Windows 10 and GPO only applies when "Authenticated Users" is added to Security filtering

So I don't know if I should chalk this up to a "Feature" in windows 10 but I've been having problems with GPO only applying randomly or not at all to users since we started rolling out windows 10. This does not happen with windows 7 or below or 2008.  Has anyone else had this problem? Did Microsoft change the way filters are applied through GPO with windows 10? I updated to the latest windows 10 GPOs thinking mine were outdated and it didn't help til I added that. is this a new "Best Practices" that Microsoft recently put in place and want you to do WMI filtering instead, which I have no clue how to do, or is this just flat out a bug? All my AD replications and every test I ran have come back as good. Is there any other underlying cause that could cause this kind of issue?

The one policy we had was filtered to specific users. After hours of troubleshooting, because it was only happening on 1 of several machines that the user logged into it seemed all to point to a user issue. I was able to replicated the issue with another user I created but not with any other active user including mine. I ran gpupdate several times it always came back with successful, but when I ran gpresult the offending policy wasn't there. like it was ignored completely and not in the folder. I thought some how it got unlinked, checked that. Everything seemed fine, the users who it was filtered to had rights to it. it worked on other computers on the network. So on a hunch I saw all policies that worked had one thing in common, they were only applied to Authenticated users. So while not removing the old settings, I added that in and gpupdate /force. Right away the GPO applied and everything was well, multiple log outs and log in on the computer I tested worked.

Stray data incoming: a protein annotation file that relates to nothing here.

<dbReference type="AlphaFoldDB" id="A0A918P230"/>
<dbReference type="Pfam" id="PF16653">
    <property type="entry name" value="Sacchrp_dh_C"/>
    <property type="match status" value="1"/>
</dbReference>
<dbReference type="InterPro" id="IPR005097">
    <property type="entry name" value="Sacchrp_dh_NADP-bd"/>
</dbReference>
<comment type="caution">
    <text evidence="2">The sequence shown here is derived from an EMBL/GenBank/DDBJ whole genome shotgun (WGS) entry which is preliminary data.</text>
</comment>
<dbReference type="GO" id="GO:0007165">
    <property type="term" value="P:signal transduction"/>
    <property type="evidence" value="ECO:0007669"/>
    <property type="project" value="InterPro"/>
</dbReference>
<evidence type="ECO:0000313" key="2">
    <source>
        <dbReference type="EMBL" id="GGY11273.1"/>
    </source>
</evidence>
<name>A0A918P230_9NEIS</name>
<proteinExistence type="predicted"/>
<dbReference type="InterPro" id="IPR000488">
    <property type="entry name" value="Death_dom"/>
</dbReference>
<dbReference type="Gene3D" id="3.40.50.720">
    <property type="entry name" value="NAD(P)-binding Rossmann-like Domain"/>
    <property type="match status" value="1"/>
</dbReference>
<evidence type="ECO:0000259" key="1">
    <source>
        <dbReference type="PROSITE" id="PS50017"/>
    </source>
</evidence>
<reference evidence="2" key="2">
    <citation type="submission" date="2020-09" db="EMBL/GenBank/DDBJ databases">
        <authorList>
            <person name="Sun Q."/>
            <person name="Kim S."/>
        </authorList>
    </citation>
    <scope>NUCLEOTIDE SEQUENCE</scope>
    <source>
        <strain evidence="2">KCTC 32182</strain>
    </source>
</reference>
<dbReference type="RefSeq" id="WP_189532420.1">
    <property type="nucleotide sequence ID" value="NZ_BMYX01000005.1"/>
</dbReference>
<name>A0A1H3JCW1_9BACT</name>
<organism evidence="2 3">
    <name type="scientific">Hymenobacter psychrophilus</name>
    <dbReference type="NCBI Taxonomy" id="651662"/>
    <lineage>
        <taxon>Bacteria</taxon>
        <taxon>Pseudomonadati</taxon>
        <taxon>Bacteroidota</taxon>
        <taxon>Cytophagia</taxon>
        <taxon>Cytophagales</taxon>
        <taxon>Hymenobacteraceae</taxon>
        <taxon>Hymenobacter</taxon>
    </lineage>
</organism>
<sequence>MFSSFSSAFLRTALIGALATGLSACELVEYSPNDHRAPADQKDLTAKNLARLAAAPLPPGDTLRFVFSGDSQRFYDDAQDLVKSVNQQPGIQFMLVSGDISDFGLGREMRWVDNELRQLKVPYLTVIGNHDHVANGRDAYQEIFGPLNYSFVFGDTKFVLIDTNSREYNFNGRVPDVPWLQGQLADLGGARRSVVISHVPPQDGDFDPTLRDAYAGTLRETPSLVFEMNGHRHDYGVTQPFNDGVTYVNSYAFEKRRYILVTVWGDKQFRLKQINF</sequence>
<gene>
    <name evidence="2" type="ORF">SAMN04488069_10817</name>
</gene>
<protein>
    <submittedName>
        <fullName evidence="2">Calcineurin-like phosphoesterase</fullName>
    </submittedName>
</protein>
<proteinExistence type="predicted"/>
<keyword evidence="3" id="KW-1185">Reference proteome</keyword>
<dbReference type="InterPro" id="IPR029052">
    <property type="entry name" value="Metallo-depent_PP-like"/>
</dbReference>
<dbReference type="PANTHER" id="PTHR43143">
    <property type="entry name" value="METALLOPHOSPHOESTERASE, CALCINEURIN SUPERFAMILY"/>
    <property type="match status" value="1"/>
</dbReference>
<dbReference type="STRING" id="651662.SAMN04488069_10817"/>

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LearnctxConnect With a Mentor EngineerCommented:
Microsoft change the way filters are applied through GPO with windows 10?

Microsoft has fundamentally changed the way GPO's applied since MS16-072 (or KB3163622) to prevent a MiTM vulnerability. See the MS PFE blog post here. Since this patch, the computer requires permission to all GPO's whether they contain user or computer settings. Microsoft recommend adding Authenticated Users to the ACL with read access.

The good news is the fix is straight forward. There is a script in the article which you can run to quickly add Authenticated Users to any GPO missing this ACL.

Otherwise check out the TechNet Wiki on top GPO issues here. Assuming you don't have some sort of infrastructure issue most cases can be resolved by one of these common issues.
Cliff GaliherConnect With a Mentor Commented:
It is worth noting that this is not unique to Windows 10. Microsoft changed this in June for all OSes. Don't blame win10.
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Crossroads305Author Commented:
Intresting, do you know of the KB article that states that?
Cliff GaliherConnect With a Mentor Commented:
Learnctx posted those already in his response.
Crossroads305Author Commented:
Thanks Guys, this it's really helpful.
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